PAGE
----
Traditional model of teaching may seem quite obsolete, especially when we look at technological advancement visible in all areas of our lives, including education. Even my blog reflects changes that have been influencing the whole TEFL process, most of them provoked by technological development. Even now, one of the most common questions regarding teaching focuses on technology – shall educators introduce technology in the classroom and if yes, to what extent?
Larissa Pahomov is a part of Science Leadership Academy, and the book she wrote offers not only her insight on creating an authentic learning environment, but also bears the mark of a true practitioner and some of the answers are the ones that make this book more than a guide for other SLA teachers.
“(…) Real learning happens anywhere, anytime, with anyone we like – not just with a teacher and some same-age peers, in a classroom, from September to June” (Will Richardson, Why School? )
Trying to grasp the ideal learning environment, the book is divided into five core values:
Inquiry: students need to be able to ask their own questions in order to engage with their education
Research: students need to learn how to collect and interpret both data and sources of information
Collaboration: working together not only helps students to learn better, it also supports them in developing interpersonal skills essential for their future professional life
Presentation: students learn how to present themselves and their work appropriately and effectively
Reflection: a necessary part of a learning process to improve with each cycle of learning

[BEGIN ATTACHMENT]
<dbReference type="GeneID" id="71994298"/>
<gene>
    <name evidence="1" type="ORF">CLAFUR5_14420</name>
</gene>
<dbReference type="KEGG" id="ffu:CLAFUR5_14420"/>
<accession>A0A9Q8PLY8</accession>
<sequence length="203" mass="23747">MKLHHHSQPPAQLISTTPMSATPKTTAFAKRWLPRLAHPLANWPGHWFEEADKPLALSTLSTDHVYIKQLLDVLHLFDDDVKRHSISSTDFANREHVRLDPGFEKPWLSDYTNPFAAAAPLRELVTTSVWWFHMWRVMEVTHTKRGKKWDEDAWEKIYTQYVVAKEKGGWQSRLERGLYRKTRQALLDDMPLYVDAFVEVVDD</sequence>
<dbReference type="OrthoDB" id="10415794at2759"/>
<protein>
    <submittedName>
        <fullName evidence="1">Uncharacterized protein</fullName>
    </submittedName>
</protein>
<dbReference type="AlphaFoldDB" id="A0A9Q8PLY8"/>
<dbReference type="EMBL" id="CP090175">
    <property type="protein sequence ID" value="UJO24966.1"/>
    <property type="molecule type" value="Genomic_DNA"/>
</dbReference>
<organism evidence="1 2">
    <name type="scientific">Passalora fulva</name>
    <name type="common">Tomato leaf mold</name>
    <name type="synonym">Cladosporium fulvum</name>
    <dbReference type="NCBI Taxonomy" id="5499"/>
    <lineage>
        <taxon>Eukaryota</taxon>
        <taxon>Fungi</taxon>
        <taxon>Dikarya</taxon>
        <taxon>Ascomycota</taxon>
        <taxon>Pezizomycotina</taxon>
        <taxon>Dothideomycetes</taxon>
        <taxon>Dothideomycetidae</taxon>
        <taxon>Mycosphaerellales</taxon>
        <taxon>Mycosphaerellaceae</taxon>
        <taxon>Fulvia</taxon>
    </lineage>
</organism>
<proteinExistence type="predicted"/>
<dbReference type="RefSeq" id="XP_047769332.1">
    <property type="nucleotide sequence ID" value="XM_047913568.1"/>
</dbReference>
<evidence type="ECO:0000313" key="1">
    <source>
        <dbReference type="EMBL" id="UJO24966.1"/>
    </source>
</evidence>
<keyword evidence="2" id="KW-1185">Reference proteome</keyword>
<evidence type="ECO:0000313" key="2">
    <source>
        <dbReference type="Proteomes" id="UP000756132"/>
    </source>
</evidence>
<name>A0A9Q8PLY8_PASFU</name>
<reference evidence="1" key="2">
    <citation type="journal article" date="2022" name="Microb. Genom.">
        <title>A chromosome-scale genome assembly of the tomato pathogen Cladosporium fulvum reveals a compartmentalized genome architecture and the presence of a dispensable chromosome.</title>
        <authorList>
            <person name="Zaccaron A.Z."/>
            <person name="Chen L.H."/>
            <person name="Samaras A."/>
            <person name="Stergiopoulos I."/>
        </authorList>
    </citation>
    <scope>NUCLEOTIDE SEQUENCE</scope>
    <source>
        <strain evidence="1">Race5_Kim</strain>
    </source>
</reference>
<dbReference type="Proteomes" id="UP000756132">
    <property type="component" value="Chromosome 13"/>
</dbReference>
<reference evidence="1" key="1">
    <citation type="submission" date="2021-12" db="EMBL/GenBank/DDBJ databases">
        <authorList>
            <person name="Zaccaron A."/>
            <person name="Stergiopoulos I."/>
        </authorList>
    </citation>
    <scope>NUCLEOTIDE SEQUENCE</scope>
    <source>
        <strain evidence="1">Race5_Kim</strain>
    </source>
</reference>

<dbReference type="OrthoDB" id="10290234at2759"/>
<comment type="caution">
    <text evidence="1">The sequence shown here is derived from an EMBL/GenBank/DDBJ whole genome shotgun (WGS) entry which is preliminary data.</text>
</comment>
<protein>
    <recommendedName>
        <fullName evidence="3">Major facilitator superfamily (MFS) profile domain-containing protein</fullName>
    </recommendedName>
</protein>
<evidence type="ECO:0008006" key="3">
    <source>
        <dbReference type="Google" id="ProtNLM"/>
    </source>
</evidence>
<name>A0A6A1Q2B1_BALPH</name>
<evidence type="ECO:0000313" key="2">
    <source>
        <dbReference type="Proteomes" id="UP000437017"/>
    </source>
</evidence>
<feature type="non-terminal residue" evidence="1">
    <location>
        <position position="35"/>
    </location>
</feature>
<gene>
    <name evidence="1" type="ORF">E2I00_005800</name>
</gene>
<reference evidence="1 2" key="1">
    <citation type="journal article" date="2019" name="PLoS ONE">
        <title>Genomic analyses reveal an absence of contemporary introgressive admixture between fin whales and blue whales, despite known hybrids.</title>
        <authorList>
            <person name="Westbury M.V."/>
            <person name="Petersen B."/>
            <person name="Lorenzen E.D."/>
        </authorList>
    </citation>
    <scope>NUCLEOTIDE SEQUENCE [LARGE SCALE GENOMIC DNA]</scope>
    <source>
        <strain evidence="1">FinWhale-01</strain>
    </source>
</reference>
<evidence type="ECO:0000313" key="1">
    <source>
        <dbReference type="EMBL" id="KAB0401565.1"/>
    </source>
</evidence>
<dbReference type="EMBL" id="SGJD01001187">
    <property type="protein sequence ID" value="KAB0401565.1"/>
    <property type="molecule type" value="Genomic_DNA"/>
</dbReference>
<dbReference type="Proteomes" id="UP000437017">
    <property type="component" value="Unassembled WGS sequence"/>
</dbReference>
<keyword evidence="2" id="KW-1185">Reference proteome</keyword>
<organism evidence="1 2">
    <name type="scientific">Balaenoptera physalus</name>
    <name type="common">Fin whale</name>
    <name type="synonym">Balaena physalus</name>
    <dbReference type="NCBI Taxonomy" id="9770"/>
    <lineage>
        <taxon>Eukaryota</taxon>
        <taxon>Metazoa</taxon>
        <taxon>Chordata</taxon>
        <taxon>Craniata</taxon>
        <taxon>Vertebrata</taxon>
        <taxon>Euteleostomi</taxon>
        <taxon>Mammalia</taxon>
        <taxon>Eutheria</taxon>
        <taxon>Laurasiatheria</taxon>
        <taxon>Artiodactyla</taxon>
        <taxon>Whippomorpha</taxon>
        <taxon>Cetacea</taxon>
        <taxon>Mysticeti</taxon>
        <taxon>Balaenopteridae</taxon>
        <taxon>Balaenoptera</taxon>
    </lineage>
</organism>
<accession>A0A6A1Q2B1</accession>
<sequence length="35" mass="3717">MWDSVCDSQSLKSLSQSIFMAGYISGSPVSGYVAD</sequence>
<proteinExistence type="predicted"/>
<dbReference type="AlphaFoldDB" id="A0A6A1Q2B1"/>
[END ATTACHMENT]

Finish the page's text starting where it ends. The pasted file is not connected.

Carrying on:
Each part is detailed by a very organised set of information: description (how the value can transform the learning process and how a digital solution can enhance it), step-by-step outline (making the shift and various examples), solutions (many possible roadblocks and workarounds given), suggestions (how to implement the value not only in one classroom, but in the whole school) and anecdotes (mainly from ex-students, giving a very valuable feedback).
My favourite part of each chapter is the one focusing on challenges and ways to overcome them – and this is probably the highlight of the whole book. It is not very often that a publication mentioning collaboration states the most common issue connected with group projects like “my group-mates are not working as hard as me or doing what I tell them to” or a typical students’ excuse which is “we don’t have time to meet outside of school” – and yet it does and offers some insightful solutions.
“Currently, teachers and schools often fall into an embrace/reject dichotomy when it comes to using technology in the classroom. (…) this “digital divide” often reflects a misguided focus on the what of technology, instead of why and how. (…) adjustment means shifting away from looking at technology as an end in itself and toward using technology as a medium for all kinds of learning. To make that shift, schools and teachers need to be asking the following question: How can technology transform education?” (Larissa Pahomov)